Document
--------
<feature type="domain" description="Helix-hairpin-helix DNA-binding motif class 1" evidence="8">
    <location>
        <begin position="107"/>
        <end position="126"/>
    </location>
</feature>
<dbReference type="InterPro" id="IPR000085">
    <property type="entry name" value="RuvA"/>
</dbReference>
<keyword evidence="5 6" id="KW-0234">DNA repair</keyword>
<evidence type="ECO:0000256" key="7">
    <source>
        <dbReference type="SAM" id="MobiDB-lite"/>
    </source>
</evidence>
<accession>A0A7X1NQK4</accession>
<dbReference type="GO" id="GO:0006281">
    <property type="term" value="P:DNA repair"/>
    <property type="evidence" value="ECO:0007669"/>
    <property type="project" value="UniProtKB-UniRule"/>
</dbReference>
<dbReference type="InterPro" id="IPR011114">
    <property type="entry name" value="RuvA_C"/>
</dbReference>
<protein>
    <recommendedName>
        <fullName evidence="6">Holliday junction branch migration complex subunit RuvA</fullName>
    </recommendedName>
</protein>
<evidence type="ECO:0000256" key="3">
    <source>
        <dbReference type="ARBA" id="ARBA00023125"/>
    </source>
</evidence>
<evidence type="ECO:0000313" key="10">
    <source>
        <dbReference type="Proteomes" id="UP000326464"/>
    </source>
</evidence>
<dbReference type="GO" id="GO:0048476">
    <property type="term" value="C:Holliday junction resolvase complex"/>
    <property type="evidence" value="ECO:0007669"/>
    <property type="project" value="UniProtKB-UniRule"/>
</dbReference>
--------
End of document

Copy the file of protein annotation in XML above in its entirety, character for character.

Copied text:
<feature type="domain" description="Helix-hairpin-helix DNA-binding motif class 1" evidence="8">
    <location>
        <begin position="107"/>
        <end position="126"/>
    </location>
</feature>
<dbReference type="InterPro" id="IPR000085">
    <property type="entry name" value="RuvA"/>
</dbReference>
<keyword evidence="5 6" id="KW-0234">DNA repair</keyword>
<evidence type="ECO:0000256" key="7">
    <source>
        <dbReference type="SAM" id="MobiDB-lite"/>
    </source>
</evidence>
<accession>A0A7X1NQK4</accession>
<dbReference type="GO" id="GO:0006281">
    <property type="term" value="P:DNA repair"/>
    <property type="evidence" value="ECO:0007669"/>
    <property type="project" value="UniProtKB-UniRule"/>
</dbReference>
<dbReference type="InterPro" id="IPR011114">
    <property type="entry name" value="RuvA_C"/>
</dbReference>
<protein>
    <recommendedName>
        <fullName evidence="6">Holliday junction branch migration complex subunit RuvA</fullName>
    </recommendedName>
</protein>
<evidence type="ECO:0000256" key="3">
    <source>
        <dbReference type="ARBA" id="ARBA00023125"/>
    </source>
</evidence>
<evidence type="ECO:0000313" key="10">
    <source>
        <dbReference type="Proteomes" id="UP000326464"/>
    </source>
</evidence>
<dbReference type="GO" id="GO:0048476">
    <property type="term" value="C:Holliday junction resolvase complex"/>
    <property type="evidence" value="ECO:0007669"/>
    <property type="project" value="UniProtKB-UniRule"/>
</dbReference>